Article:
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If You Understand This Key Idea, You’ll Surely Have A Healthy Relationship With Yourself

If You Understand This Key Idea, You’ll Surely Have A Healthy Relationship With Yourself

Do you remember “that kid” whose mom was a clingy, smothering mess? You know the one we usually made fun of and teased relentlessly? The one we dubbed “Mama’s Boy.” “That kid’s” mom was always around and always over-mothering. She hovered, babied and embarrassed the snot out of that poor kid.

As “that kid” grew older, mom became even more clingy. Eventually, the poor kid just gave up. He barely had any friends, couldn’t have a girlfriend and ended up going to the prom with his mom. When it was time for “that kid” to attend college, his mother had a panic attack and was hospitalized (briefly) when he suggested attending a college out of town—not out of state—out of town. “That kid” is now an unmarried 40-year-old who lives in his mom’s basement and manages the local supermarket.

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The dangers of over-attachment

We’ve all heard statements like, “you are the air I breathe,” “the curve in my smile” or “the reason I get out of bed in the morning.” And on the surface, they sound extremely sweet, iconic, passionate, and intense but in reality, they are dangerous. Idolizing and clinging to a person, relationship or material possession leads to undue fear, irrational thinking and can have catastrophic results. Understanding that you are a complete person with and without your possessions, relationships, status, wealth and/or power is the key to mental stability and allows you to cope with the hurricanes the winds of change inevitably bring.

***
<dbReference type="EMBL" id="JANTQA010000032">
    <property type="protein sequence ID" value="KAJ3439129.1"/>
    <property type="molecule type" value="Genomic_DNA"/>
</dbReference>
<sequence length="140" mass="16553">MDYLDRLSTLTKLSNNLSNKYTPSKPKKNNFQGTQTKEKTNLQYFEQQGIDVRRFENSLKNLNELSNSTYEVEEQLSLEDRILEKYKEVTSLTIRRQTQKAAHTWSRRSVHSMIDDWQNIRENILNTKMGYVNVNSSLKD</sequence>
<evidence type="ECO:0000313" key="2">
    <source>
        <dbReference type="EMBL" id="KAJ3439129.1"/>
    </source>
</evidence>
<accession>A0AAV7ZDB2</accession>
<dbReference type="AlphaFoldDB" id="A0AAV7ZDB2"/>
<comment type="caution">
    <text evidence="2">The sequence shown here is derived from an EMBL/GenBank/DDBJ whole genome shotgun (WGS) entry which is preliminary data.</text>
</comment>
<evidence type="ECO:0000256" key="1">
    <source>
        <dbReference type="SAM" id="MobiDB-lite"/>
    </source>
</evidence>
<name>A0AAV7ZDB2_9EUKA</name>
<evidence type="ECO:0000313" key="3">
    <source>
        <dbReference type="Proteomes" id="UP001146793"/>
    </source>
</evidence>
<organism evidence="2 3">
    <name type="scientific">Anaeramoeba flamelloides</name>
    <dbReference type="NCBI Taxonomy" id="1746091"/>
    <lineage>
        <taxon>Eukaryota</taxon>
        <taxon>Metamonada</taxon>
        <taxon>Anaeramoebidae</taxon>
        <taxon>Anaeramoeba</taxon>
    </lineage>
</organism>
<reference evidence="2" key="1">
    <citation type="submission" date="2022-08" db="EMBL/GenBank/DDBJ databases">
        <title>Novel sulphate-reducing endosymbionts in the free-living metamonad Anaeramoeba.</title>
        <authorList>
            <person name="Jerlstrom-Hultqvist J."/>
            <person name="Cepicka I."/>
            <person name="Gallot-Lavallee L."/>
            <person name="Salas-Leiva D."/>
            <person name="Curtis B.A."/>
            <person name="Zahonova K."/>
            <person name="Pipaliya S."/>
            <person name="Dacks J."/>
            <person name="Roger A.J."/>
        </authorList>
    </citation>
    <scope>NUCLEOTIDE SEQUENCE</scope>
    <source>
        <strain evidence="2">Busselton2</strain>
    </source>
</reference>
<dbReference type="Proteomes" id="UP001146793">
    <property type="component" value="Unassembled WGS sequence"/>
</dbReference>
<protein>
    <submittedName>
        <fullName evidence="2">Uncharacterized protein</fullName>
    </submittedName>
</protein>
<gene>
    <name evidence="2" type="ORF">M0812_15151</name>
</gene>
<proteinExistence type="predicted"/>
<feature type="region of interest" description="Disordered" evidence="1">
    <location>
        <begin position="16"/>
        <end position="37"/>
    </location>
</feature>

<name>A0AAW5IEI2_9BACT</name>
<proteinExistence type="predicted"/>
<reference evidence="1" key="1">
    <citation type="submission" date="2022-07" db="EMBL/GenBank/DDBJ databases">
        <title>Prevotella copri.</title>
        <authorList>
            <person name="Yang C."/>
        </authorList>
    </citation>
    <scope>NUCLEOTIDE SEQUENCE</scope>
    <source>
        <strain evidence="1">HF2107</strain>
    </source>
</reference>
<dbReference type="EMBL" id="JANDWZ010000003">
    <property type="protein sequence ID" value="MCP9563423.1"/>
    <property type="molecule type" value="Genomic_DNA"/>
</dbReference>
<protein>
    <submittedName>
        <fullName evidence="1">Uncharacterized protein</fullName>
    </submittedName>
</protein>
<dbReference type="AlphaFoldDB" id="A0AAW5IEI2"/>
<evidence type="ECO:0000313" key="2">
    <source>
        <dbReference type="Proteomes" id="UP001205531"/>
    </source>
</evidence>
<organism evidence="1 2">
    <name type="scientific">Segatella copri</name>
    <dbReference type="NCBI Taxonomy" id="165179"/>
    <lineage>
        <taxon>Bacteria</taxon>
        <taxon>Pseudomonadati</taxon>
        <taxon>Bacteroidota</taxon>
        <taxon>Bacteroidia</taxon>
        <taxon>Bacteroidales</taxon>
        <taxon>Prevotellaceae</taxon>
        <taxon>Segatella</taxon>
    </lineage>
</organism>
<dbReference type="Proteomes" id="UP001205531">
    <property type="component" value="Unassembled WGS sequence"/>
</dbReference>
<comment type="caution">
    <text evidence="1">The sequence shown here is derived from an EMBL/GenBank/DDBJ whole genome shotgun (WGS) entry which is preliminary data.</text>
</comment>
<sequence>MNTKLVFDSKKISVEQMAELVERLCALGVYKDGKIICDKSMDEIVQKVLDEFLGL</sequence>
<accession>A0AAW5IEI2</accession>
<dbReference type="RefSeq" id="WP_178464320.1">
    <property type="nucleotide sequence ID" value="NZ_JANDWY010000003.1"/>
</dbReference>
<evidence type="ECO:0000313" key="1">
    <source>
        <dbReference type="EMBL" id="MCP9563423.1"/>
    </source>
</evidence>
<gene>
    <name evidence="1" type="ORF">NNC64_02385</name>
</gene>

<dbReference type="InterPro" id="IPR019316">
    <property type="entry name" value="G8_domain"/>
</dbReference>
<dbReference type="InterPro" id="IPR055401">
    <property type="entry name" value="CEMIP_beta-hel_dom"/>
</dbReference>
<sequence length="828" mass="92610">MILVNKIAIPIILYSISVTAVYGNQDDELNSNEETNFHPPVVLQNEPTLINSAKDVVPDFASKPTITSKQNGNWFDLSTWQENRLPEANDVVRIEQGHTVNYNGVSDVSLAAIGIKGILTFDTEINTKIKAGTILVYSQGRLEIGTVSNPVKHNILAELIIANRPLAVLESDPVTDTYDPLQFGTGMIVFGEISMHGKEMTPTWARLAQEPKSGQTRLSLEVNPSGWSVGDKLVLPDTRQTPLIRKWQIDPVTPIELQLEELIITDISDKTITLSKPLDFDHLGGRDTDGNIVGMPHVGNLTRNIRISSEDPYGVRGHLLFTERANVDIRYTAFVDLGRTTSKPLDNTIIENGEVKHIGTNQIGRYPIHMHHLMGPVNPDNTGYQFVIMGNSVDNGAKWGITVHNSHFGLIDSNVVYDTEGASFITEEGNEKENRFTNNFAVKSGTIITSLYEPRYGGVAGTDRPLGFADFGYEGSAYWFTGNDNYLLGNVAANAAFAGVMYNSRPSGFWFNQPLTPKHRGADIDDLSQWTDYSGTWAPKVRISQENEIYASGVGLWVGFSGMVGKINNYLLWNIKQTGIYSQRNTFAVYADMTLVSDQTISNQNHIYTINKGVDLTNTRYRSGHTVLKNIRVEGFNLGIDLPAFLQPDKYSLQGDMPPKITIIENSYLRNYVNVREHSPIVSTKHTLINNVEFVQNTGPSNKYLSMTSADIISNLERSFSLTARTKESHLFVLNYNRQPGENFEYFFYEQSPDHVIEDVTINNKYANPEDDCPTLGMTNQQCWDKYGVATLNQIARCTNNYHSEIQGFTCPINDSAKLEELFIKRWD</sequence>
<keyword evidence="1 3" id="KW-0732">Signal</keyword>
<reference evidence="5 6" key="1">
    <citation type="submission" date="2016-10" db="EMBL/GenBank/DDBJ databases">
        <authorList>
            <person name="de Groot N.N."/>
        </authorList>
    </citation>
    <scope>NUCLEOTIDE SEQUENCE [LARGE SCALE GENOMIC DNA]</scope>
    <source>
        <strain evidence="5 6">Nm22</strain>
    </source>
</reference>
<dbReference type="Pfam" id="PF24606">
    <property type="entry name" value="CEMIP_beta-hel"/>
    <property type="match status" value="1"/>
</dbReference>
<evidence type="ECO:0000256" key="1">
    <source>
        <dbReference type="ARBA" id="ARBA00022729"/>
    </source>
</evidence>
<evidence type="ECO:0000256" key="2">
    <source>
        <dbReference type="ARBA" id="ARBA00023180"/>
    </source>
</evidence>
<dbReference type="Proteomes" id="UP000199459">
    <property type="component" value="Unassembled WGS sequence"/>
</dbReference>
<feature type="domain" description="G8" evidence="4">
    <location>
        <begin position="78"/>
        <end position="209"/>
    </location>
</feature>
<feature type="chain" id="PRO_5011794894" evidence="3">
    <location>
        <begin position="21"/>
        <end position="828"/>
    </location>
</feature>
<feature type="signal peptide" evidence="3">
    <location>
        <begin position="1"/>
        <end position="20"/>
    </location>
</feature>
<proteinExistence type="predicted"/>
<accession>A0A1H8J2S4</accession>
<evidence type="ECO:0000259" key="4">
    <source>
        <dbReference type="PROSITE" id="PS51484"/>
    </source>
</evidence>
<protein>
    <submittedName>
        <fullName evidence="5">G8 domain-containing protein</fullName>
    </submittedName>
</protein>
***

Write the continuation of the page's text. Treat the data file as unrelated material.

What non-attachment is

The concept of non-attachment is attributed to the Buddist religion as this is a fundamental practice of Buddhist monks, however, most religions (including Christianity) and pop culture psychology advocate a healthy dose of detachment in our everyday lives and relationships.

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Non-attachment is an objective and practical way of viewing the world, relationships and possessions. It is a choice that drives one’s perspective to view things, situations and people as they truly are. This thought pattern allows an individual to make rational and pragmatic decisions that are not fear-based, selfish, biased or based on one’s current emotional state.

Non-attachment breaks the bonds of clinginess and unhealthy dependence so many relationships experience and foster a relationship steeped in open and honest communication and promotes interdependence.

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What non-attachment is not

Non-attachment is not indifference, apathy, uncaring or the absence of emotions. Feelings don’t cease to exist. Individuals simply choose to relate to them differently because they understand their ephemeral nature.

Practicing non-attachment can benefit your relationships

Change is an inevitable part of life. You must expect, accept and embrace it in order to maintain your sanity and to keep moving forward. Babies grow up. The kids will eventually move out. Grandparents die. Lovers quarrel. These are facts. Being overly attached or dependent on anything is the recipe for disaster and precipitates the unhappiness and deep pain so many people experience unnecessarily. Non-attachment is the practice of developing a healthy view and relationship with the world around you. Here are a few keys to help you break your unhealthy attachments: